Thursday, April 11, 2013

Religion Questions

Detail from the St. Peter and Paul Altar Painting,
 Weimar, Germany
by Lucas Cranach, the Younger, 1555.
These questions were sent to me by a friend who is taking a world religions class. I thought it would be interesting to present the questions, along with my gut-reaction answers, to the loyal readers of THL. I know I'm a little long-winded, and for that I apologize. - THL

Is Christianity good or bad for social and political life?

I fear this question is too broad to answer. You have to define "Christianity", "good", "bad", "social", and "political". This covers quite a bit of ground. I suspect, however, because of the nature of the second question, that there are some preconceived notions about what Christianity is and how it effects people's interpersonal relationships.

If you mean by Christianity the religion that teaches that the guilt of mankind's sin has been paid for by Christ's sacrificial death on the cross and his resurrection from the dead, I would say that it is good for social and political life. The regenerate Christian, according to the Bible, is made into a new creation upon his conversion. All his sins are forgiven, and he is encouraged to lead a life commensurate with the new creation into which he has been made. In fact, the truly regenerate man will seek to flee from the "works of the flesh" (things like sexual immorality etc, which St. Paul says are evident to all people), and do good works, exhibiting the "fruits of the spirit" (love, joy, peace, patience, kindness, goodness, faithfulness, gentleness, self-control).

If, however, one means Christianity as defined by its detractors, then it is definitely not "good" for social and political life. This false Christianity - a sexually repressive, morally exclusive, bigoted system meant to brainwash and control the masses - would be a detriment to society. This is "Christianity" as described by the communist and progressive leftist. This is the Christianity against which they compare their socio-political system of atheistic statism. This Christianity has no basis in reality, except in those isolated times and places where sinful men give into their sinful human nature and worship their own rules and traditions rather than God, and it can never last long.
What about Christianity contributed to the decline and fall of the Roman empire?

Nothing, as far as I can tell. Assuming we are talking about the fall of the western Roman Empire in AD 476, I would say that Christianity had little, if nothing at all to do with its demise. (Remember, a perfectly legitimate Latin speaking Roman emperor sat on his throne in Constantinople as ruler of the eastern half of the empire, and would until the city was captured by the Ottoman Turks in 1453.)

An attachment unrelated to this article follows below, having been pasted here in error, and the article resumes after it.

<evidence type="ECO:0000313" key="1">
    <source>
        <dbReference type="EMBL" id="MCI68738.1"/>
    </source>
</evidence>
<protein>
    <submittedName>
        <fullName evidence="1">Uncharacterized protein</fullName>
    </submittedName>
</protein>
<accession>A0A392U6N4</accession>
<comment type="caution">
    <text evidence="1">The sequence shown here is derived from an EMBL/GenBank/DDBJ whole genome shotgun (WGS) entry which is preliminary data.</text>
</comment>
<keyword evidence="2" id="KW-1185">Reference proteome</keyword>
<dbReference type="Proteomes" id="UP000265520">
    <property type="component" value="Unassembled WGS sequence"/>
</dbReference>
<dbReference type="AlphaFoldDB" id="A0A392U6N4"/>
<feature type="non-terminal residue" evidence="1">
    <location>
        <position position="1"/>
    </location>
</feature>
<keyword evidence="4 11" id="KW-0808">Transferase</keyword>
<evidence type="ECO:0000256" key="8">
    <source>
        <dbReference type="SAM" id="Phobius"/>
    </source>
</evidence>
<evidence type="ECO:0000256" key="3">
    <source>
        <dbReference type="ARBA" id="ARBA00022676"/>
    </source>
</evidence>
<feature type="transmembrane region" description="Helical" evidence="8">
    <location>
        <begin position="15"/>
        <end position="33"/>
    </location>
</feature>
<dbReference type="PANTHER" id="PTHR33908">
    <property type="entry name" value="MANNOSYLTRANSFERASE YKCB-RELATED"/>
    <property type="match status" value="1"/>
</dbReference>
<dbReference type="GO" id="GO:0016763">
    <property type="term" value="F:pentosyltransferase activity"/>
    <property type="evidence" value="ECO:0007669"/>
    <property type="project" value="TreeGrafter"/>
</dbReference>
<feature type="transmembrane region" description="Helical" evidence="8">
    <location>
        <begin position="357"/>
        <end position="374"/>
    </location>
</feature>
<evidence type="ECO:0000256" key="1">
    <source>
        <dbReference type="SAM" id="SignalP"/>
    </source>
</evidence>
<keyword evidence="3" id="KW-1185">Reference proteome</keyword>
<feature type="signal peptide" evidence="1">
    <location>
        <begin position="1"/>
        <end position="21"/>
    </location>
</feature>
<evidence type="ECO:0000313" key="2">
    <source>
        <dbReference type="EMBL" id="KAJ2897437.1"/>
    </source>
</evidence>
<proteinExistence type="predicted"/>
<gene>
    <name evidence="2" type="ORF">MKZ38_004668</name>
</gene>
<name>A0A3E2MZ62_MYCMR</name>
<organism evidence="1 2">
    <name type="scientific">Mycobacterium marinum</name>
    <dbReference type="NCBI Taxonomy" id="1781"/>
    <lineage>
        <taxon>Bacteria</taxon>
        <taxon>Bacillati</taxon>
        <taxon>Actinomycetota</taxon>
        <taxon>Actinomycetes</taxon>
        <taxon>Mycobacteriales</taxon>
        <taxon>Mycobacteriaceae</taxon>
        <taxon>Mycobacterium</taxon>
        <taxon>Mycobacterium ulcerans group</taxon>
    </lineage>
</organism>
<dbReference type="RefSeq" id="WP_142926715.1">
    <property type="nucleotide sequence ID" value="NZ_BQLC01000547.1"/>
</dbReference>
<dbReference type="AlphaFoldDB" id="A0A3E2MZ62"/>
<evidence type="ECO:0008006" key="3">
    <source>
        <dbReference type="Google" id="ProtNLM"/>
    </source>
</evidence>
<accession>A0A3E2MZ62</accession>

Liberal scholars may like to draw a correlation between the emperor Constantine declaring Christianity to be legal with the so-called Edict of Milan in AD 313 and the fall of the western empire just over 100 years later, but I believe that correlation to be a false one. The western empire fell due to a combination of many factors: 1) a mass influx of barbarian immigrants who were not assimilated into roman culture, 2) a series of devastating wars against invading barbarian tribes, 3) a lack of capable, educated, and virtuous leaders, 4) economic instability. This list could go on for quite some time; these are just major issues that sprung to mind. In all that I've read about Rome, though, no one seriously ascribes Christianity a significant role in the downfall of the west.

If one was forced to assign Christianity some role in the fall of the west, I suppose one could say that the state sponsored persecutions of Christians caused significant division in Roman society, and consumed manpower and resources that could have been better used shoring up the failing empire. For example, Diocletian persecuted Christians ruthlessly, but the average pagan Roman felt sorry for their Christian neighbors. To them it surely seemed that, as strange as the Christian might have seemed to them because of their beliefs, no one who followed a religion that taught honesty in trade and love for ones neighbor could be too much of a threat to the state. It is for this very reason that some scholars believe the persecution of Christians was unsuccessful in stamping out the religion.

Worshiping the Triune God in the name of the Risen Christ does not bring about the demise of empires. Man's worship of himself and his quest for power, fortune, and glory does.

The Hodgkins Lutheran
+ Jesus Christus Dominus Est +
Sent from my iPhone